Ray Dalio’s macro fund dropped about 20% this year as the billionaire fund manager found himself on the wrong side of a market rout caused by the escalating coronavirus pandemic.

Bridgewater Associates’ Pure Alpha Fund II tumbled roughly 13% this month through Thursday, according to people familiar with its performance, following an 8% drop in the first two months of the year. The firm manages about $160 billion, with about half in its Pure Alpha macro strategy.

It’s not known how Bridgewater performed through the end of the week. U.S. stocks jumped the most since 2008 on Friday, gaining more than 9% as President Donald Trump declared a national emergency to help combat the virus. Oil climbed, Treasury yields rose and gold fell.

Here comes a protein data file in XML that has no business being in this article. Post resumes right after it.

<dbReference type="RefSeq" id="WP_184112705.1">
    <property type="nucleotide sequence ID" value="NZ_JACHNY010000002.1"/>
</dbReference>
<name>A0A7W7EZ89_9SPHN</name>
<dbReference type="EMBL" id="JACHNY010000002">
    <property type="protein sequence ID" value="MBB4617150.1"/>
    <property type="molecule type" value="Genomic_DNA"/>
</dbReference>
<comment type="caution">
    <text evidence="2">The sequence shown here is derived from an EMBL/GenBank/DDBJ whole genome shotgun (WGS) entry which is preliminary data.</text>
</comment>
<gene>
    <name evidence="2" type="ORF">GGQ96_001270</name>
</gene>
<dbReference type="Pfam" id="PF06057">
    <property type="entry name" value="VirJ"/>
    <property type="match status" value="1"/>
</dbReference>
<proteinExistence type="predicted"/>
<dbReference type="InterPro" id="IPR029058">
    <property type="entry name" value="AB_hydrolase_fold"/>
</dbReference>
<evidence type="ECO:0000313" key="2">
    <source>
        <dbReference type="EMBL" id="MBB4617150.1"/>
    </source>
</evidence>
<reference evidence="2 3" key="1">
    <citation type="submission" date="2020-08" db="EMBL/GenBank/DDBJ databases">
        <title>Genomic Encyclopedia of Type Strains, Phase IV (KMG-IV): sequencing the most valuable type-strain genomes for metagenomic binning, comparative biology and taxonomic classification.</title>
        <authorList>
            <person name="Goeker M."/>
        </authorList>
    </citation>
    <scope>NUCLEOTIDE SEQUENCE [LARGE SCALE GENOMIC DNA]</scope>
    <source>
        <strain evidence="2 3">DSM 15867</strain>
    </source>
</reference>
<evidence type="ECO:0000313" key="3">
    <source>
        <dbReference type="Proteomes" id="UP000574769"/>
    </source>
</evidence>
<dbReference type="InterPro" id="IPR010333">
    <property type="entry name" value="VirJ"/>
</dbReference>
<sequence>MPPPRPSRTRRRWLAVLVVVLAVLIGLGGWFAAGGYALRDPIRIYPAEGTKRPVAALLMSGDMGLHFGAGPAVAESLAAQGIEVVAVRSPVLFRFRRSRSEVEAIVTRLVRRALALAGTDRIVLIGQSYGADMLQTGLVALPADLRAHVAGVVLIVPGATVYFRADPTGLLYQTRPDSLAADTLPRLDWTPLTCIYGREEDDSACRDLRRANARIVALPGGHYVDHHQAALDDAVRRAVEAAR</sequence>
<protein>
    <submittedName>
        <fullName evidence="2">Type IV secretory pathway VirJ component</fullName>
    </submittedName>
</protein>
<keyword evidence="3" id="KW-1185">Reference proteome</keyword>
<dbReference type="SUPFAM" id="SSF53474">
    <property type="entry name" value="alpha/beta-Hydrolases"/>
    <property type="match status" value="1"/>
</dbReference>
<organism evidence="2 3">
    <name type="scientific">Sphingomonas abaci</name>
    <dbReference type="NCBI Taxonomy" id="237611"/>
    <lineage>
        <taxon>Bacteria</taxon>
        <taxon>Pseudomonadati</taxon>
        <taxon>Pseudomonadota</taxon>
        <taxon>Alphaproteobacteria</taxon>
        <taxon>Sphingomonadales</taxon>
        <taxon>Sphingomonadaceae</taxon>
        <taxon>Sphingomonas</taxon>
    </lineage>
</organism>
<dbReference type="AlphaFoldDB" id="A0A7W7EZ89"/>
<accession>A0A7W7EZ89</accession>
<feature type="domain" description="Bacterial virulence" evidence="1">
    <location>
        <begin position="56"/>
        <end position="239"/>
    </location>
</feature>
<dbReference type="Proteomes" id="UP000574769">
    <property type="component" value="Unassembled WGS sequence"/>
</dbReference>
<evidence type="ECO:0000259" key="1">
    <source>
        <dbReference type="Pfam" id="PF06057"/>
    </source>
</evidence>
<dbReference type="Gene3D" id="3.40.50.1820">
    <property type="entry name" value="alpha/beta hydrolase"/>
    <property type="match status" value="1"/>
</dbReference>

The Standard & Poor’s 500 index was down 23% this year through Thursday as the virus spread accelerated and Russia and Saudi Arabia ignited an oil price war.

The Bridgewater founder offered a fairly rosy outlook for markets as recently as last month. Dalio said in mid-February that investor concerns over the virus “probably had a bit of an exaggerated effect on the pricing of assets because of the temporary nature of that, so I would expect more of a rebound.” He later issued a statement clarifying his remarks.

In January, Dalio had urged investors to get off the sidelines and benefit from strong markets, telling CNBC in an interview, “Cash is trash.”

Bridgewater’s worst month on record for the Pure Alpha II strategy was a 10.5% drop in April 2008. Even so, it ended that year up 9.4%.

Since 2011, the Westport, Connecticut-based firm has found it harder to make money, posting averaging low-single digit returns. In 2019, Pure Alpha II lost money for the first time in two decades, declining 0.5%.

A representative for Bridgewater declined to comment.

This article was provided by Bloomberg News.